Current Treatment Options in Gastroenterology

, Volume 10, Issue 4, pp 322–327 | Cite as

Biliary and gallbladder dyskinesia

  • Josh George
  • John BaillieEmail author

Opinion statement

Gallbladder and biliary dyskinesia are conditions that are becoming increasingly recognized due to improved technology. They are motility disorders that affect the gallbladder and sphincter of Oddi (SO), respectively. Gallbladder dyskinesia presents with typical biliary pain in the absence of gallstones. Work-up includes laboratory tests and imaging to rule out gallstones. Further investigation leads to a functional radionuclide study to investigate gallbladder ejection fraction. An ejection fraction of less than 40% is considered abnormal, and patients should be referred for cholecystectomy. Symptom relief after the procedure has been seen in 94% to 98% of patients. The term sphincter of Oddi dysfunction (SOD) describes a collection of pain syndromes that are attributed to a motility disorder of the SO. SOD can be further subdivided into biliary and pancreatic SOD. Patients typically have had a prior cholecystectomy and present with episodic biliary pain. The initial work-up includes laboratory tests and imaging to rule out other structural causes of abdominal pain, such as retained gallstones. Imaging and laboratory studies further subdivide patients into types of SOD. SO manometry (SOM) is the gold standard for assessing biliary dyskinesia and can help stratify patients into one of two groups: SO stenosis versus SO dyskinesia. Those with stenosis (type I SOD) are the most likely to respond to treatment with endoscopic biliary sphincterotomy (EBS). As the vast majority of type I patients (≥ 90%) benefit from EBS, SOM is not necessary. Pancreatic SOD patients can be similarly divided into one of three groups. These patients present with recurrent bouts of abdominal pain and/or pancreatitis in the absence of gallstones or other structural abnormalities. Pancreatic sphincter manometry can help distinguish which patients would benefit from endoscopic pancreatic sphincterotomy. Recurrent stenosis of the opening after endoscopic treatment in these patients may necessitate a surgical (open) approach.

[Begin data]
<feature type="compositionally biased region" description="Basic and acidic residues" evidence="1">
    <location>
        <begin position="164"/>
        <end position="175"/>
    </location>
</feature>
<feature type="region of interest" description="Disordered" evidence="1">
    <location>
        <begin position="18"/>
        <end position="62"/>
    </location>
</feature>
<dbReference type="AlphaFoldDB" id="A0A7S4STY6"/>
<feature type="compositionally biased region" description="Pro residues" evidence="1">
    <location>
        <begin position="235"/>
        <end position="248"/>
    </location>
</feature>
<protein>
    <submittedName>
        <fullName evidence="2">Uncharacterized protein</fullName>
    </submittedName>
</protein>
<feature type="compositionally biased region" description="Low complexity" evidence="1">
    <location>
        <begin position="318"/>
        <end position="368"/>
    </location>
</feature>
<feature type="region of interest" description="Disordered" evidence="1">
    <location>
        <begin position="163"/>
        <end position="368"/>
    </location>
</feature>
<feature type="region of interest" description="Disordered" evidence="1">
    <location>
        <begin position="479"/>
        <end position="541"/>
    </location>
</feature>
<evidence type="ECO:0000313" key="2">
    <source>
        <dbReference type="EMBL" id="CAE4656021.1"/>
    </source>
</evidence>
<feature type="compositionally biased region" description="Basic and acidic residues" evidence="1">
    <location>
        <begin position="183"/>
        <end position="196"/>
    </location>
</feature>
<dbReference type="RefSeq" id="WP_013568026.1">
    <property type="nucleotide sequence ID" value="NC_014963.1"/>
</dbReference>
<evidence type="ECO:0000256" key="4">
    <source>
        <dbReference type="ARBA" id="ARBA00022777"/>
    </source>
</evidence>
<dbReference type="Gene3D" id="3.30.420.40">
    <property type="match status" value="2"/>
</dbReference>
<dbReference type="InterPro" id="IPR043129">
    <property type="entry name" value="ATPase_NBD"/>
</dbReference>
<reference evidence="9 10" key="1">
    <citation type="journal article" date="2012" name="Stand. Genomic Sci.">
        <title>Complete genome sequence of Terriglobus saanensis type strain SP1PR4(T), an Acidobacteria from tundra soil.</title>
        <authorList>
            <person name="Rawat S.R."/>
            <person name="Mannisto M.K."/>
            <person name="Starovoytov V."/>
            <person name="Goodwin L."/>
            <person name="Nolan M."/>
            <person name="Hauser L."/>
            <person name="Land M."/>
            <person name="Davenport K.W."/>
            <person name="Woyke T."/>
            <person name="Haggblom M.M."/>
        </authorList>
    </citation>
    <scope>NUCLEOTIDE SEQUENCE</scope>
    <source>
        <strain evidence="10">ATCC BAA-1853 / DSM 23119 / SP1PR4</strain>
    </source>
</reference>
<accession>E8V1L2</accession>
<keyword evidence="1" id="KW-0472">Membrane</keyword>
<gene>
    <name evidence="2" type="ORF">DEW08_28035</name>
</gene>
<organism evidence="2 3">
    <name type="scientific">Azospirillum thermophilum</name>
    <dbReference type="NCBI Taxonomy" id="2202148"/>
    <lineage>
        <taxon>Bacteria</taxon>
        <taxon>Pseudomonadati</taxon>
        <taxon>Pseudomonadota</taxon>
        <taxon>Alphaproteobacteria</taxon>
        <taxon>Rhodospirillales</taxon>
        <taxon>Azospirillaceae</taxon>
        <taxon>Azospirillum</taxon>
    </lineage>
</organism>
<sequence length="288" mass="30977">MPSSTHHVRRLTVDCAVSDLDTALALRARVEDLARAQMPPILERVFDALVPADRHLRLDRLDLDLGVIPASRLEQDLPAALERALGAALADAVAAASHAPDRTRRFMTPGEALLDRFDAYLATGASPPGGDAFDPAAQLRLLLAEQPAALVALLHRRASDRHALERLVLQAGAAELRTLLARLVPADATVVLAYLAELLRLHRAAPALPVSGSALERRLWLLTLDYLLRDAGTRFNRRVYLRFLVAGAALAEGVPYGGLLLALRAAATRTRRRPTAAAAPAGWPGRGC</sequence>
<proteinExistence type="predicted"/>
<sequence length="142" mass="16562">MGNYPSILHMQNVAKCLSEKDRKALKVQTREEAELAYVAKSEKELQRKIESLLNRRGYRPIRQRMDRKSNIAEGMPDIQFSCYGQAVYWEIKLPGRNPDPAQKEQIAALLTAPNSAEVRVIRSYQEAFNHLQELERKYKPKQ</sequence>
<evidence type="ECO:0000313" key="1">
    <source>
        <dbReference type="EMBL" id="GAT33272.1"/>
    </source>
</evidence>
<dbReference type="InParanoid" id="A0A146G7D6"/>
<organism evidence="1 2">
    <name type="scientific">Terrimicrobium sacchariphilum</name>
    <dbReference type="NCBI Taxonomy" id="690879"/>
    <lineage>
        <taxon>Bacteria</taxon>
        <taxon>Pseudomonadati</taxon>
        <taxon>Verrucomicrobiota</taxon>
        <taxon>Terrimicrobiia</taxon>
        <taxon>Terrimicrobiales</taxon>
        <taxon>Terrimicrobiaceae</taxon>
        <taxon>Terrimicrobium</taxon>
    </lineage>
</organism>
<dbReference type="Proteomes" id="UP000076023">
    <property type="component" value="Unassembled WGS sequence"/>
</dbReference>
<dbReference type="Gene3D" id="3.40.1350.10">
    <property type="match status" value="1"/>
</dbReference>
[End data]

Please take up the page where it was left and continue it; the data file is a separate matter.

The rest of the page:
Endoscopic Sphincterotomy Biliary Dyskinesia Biliary Pain Pancreatic Sphincterotomy Endoscopic Biliary Sphincterotomy 
These keywords were added by machine and not by the authors. This process is experimental and the keywords may be updated as the learning algorithm improves.


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Copyright information

© Springer Science+Business Media, LLC 2007

Authors and Affiliations

  1. 1.Division of GastroenterologyWake Forest University Health Sciences, Medical Center BoulevardWinston-SalemUSA

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